Turkey condemns French cooperation with PKK/YPG

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Read: 989     16:27     13 June 2019    

Turkey disapproves France's close cooperation with the PKK/YPG terror group, the foreign minister said Thursday.


Mevlut Cavusoglu made the remarks at a joint news conference with his French counterpart Jean-Yves Le Drian after a bilateral meeting in the capital Ankara.

Commenting on an attack on a Turkish army observation point in Idlib, Syria earlier today which left three soldiers wounded, Cavusoglu said: "It is a deliberate act of aggression."

In its more than 30-year terror campaign against Turkey, the PKK -- listed as a terrorist organization by Turkey, the U.S. and the European Union -- has been responsible for the deaths of nearly 40,000 people, including women and children. The YPG is its Syrian offshoot.

"It is not possible to say there is complete cease-fire in Syria's Idlib at the moment," he added.

Le Drian extended support to Turkey on the cease-fire in Idlib saying its implementation should be ensured.

Even as Turkey and Russia had agreed to stop acts of aggression and convert Idlib into a de-escalation zone, the Syrian regime has consistently violated the terms of cease-fire. It has launched frequent attacks inside the de-escalation zone.

Syria has only just begun to emerge from a devastating conflict that began in early 2011, when the Bashar al-Assad regime cracked down on demonstrators with unexpected severity.

The top French diplomat rejected Greek media reports that Paris will make its presence in southern Cyprus permanent.

“We certainly do not foresee French deployment in Cyprus. The Greek press is mistaken,” he said.

In 1974, following a coup aiming at Cyprus’ annexation by Greece, Ankara intervened as a guarantor power. In 1983, the Turkish Republic of Northern Cyprus was founded.

The decades since have seen several attempts to resolve the dispute, all ending in failure. The latest one, held with the participation of the guarantor countries -- Turkey, Greece, and the U.K. -- ended in 2017 in Switzerland.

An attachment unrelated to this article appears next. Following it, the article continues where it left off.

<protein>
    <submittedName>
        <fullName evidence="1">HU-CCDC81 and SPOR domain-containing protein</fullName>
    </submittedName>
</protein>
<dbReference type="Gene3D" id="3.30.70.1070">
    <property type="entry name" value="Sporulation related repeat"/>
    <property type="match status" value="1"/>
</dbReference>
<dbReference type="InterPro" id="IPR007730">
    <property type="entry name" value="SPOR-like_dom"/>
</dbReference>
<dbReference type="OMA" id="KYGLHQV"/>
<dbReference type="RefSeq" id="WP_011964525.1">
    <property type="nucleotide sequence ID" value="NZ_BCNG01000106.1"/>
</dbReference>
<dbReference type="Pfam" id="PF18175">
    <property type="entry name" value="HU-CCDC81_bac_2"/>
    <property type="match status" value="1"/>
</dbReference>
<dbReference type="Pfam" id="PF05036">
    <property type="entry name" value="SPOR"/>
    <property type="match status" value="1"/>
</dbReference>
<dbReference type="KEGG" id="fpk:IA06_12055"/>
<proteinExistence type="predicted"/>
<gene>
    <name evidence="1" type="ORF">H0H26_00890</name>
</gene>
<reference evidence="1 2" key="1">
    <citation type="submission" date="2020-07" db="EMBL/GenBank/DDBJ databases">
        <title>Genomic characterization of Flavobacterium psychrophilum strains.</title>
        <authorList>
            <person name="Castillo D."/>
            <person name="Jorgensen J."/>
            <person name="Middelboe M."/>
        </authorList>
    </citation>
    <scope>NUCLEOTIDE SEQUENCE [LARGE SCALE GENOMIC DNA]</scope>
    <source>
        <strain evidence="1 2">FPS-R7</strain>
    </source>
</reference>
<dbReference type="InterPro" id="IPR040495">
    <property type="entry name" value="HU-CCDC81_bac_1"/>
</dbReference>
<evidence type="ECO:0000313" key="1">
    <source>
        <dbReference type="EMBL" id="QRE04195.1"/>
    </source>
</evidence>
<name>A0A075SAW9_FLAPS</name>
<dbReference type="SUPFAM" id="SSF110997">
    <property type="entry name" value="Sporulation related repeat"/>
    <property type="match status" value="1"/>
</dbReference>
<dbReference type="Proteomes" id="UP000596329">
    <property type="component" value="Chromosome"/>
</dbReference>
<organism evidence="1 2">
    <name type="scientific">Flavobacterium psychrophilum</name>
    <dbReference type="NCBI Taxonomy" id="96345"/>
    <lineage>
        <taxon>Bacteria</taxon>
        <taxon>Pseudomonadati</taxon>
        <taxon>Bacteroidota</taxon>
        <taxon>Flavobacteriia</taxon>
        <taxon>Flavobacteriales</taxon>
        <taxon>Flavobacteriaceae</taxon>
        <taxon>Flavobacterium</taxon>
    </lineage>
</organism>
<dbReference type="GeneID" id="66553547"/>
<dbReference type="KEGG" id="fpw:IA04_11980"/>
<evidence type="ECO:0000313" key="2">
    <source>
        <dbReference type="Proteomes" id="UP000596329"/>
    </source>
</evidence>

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Turkey condemns French cooperation with PKK/YPG

2019/06/thumbs_b_c_4b25b3398c37ff81e56387155ec363bb-1560427235.jpg
Read: 990     16:27     13 June 2019    

Turkey disapproves France's close cooperation with the PKK/YPG terror group, the foreign minister said Thursday.


Mevlut Cavusoglu made the remarks at a joint news conference with his French counterpart Jean-Yves Le Drian after a bilateral meeting in the capital Ankara.

Commenting on an attack on a Turkish army observation point in Idlib, Syria earlier today which left three soldiers wounded, Cavusoglu said: "It is a deliberate act of aggression."

In its more than 30-year terror campaign against Turkey, the PKK -- listed as a terrorist organization by Turkey, the U.S. and the European Union -- has been responsible for the deaths of nearly 40,000 people, including women and children. The YPG is its Syrian offshoot.

"It is not possible to say there is complete cease-fire in Syria's Idlib at the moment," he added.

Le Drian extended support to Turkey on the cease-fire in Idlib saying its implementation should be ensured.

Even as Turkey and Russia had agreed to stop acts of aggression and convert Idlib into a de-escalation zone, the Syrian regime has consistently violated the terms of cease-fire. It has launched frequent attacks inside the de-escalation zone.

Syria has only just begun to emerge from a devastating conflict that began in early 2011, when the Bashar al-Assad regime cracked down on demonstrators with unexpected severity.

The top French diplomat rejected Greek media reports that Paris will make its presence in southern Cyprus permanent.

“We certainly do not foresee French deployment in Cyprus. The Greek press is mistaken,” he said.

In 1974, following a coup aiming at Cyprus’ annexation by Greece, Ankara intervened as a guarantor power. In 1983, the Turkish Republic of Northern Cyprus was founded.

The decades since have seen several attempts to resolve the dispute, all ending in failure. The latest one, held with the participation of the guarantor countries -- Turkey, Greece, and the U.K. -- ended in 2017 in Switzerland.

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